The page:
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Molina vows decisive action in Harper case

L.A. County's second-highest-ranking employee helped her son-in-law get an 'overcompensated' job, an audit reported.

October 27, 2009|Garrett Therolf

County Supervisor Gloria Molina said Monday that "swift and decisive action" would be taken against the county's second-highest-ranking employee after auditors found that she improperly helped her son-in-law obtain a county job that was "overcompensated" by nearly $1,000 a month.

"Sharon [Harper] overrode rules that everyone needs to respect, including myself. No one is above them," Molina said. "The implications of what she did are very, very significant to our ability to manage the county."

Molina said she did not know what type of discipline would be imposed, but she said County Chief Executive William T Fujioka promised in a telephone conversation Monday to move quickly.

Fujioka said in an interview with The Times that Harper continued to be his chief deputy Monday as he pursued his own investigation of the allegations substantiated by Auditor-Controller Wendy Watanabe.

It has been six weeks since Fujioka received Watanabe's detailed report concluding that his top deputy had a "clear conflict of interest" when she helped to create a position in the Los Angeles County Fire Department for Ed'Ward Rhone without submitting documents to supervisors showing the job was needed.

The report also found that Harper helped to arrange his hiring into a more demanding job at the Department of Health Services, where he reported to work for only a few hours before a "lateral transfer" to a Fire Department position that should have paid $995 less every month. The extra pay represented 25% of his paycheck.

The Times reported on the audit Sunday after pursuing the audit for several weeks. County lawyers had denied the requests, saying that the report's disclosure would represent an unwarranted intrusion into Harper's privacy. It was eventually obtained independently.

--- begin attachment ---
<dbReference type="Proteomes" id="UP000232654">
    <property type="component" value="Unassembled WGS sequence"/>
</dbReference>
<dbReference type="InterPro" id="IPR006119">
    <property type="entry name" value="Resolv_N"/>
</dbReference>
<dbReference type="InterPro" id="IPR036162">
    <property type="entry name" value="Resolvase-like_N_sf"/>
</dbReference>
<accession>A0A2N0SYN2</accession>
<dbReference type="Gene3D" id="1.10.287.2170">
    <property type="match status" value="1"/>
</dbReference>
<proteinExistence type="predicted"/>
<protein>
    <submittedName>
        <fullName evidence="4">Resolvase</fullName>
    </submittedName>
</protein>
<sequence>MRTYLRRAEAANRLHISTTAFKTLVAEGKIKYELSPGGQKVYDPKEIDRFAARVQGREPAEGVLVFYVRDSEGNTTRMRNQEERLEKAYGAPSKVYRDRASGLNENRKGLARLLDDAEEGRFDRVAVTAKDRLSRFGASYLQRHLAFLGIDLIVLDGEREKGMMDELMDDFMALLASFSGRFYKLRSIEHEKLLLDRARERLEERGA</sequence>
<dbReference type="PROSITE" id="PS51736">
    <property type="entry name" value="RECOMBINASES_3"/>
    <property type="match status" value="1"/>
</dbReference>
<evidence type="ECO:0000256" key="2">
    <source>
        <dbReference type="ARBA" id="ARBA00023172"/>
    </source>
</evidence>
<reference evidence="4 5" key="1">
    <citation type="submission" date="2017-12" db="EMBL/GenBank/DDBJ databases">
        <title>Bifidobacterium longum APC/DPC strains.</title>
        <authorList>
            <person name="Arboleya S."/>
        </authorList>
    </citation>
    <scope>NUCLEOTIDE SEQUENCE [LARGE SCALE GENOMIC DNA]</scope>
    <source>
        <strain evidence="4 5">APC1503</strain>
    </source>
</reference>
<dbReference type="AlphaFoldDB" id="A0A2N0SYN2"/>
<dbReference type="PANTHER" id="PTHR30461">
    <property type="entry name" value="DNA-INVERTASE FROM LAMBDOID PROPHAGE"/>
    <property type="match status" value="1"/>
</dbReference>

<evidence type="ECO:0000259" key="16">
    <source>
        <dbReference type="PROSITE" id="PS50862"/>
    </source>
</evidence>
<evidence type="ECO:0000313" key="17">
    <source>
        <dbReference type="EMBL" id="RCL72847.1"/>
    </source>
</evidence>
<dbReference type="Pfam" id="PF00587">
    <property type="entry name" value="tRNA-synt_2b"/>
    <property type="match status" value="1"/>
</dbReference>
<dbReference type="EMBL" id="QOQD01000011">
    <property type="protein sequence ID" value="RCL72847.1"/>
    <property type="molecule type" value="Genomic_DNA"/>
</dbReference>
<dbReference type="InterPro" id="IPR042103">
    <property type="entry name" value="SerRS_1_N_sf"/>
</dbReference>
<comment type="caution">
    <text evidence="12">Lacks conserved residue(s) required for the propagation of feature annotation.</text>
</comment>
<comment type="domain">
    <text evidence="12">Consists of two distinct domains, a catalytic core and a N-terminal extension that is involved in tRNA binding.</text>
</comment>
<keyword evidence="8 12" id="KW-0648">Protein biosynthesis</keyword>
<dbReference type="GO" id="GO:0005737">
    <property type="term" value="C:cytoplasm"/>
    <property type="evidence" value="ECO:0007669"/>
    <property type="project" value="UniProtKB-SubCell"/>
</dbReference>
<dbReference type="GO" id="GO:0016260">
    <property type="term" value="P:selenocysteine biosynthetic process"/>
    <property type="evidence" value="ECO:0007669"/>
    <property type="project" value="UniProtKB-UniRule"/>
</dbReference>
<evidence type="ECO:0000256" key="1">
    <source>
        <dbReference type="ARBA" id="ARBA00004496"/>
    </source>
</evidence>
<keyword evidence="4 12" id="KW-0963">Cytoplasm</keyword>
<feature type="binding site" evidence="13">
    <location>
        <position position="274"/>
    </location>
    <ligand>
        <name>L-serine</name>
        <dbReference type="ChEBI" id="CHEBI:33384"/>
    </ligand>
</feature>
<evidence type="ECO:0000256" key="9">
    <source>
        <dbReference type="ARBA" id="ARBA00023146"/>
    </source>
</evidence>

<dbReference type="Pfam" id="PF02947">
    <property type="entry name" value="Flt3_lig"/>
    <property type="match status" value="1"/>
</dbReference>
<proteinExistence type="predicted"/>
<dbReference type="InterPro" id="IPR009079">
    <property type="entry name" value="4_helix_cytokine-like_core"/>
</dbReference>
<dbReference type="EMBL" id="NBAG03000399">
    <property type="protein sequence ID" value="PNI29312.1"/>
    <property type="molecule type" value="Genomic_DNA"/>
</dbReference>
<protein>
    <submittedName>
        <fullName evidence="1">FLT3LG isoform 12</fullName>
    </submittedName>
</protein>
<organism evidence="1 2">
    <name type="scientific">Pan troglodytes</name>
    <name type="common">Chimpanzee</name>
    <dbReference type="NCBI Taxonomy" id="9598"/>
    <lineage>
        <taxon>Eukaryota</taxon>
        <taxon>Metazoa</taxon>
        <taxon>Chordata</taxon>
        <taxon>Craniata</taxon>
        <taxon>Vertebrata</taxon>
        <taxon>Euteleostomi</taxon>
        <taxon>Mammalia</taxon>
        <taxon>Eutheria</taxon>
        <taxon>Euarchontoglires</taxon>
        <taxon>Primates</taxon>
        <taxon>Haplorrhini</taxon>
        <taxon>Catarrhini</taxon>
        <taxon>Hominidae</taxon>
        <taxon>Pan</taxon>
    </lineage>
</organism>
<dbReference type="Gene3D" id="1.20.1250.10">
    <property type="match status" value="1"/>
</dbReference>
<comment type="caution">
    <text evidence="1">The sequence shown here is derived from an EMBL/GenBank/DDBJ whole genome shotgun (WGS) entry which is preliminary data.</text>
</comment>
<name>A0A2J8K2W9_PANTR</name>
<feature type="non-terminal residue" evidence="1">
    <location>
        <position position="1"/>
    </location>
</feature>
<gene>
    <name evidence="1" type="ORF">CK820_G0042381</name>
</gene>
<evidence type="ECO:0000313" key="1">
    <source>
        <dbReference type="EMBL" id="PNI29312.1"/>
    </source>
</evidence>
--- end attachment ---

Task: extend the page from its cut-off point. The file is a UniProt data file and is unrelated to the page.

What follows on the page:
"Everything is different," Molina said, "when it gets into public view. That's always the case. Action should have been taken against her very early and it didn't happen and that's disappointing. In too many cases, this sort of thing is swept under the rug."

Molina said nepotism was a well known and widespread problem in the ranks of the county's 100,000 employees.

"It's part of the way it works. It's awful," Molina said. "I'm very discouraged constantly. But very rarely do we know how it occurred or find instances with this sort of documented favoritism."

Meanwhile, the Harper case raised lingering questions about the supervisors' vetting of executive officer requests for new positions after auditors reported that the Fire Department job was approved without supporting documents showing it was needed.

Molina said she was still looking into the process that was used to approve the position, and her colleagues remained silent on this or any other aspect of the Harper case.

Supervisor Mike Antonovich could not be reached and Supervisors Don Knabe, Mark Ridley-Thomas and Zev Yaroslavsky declined to comment.

Harper declined to comment on the audit Friday.

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garrett.therolf@latimes.com

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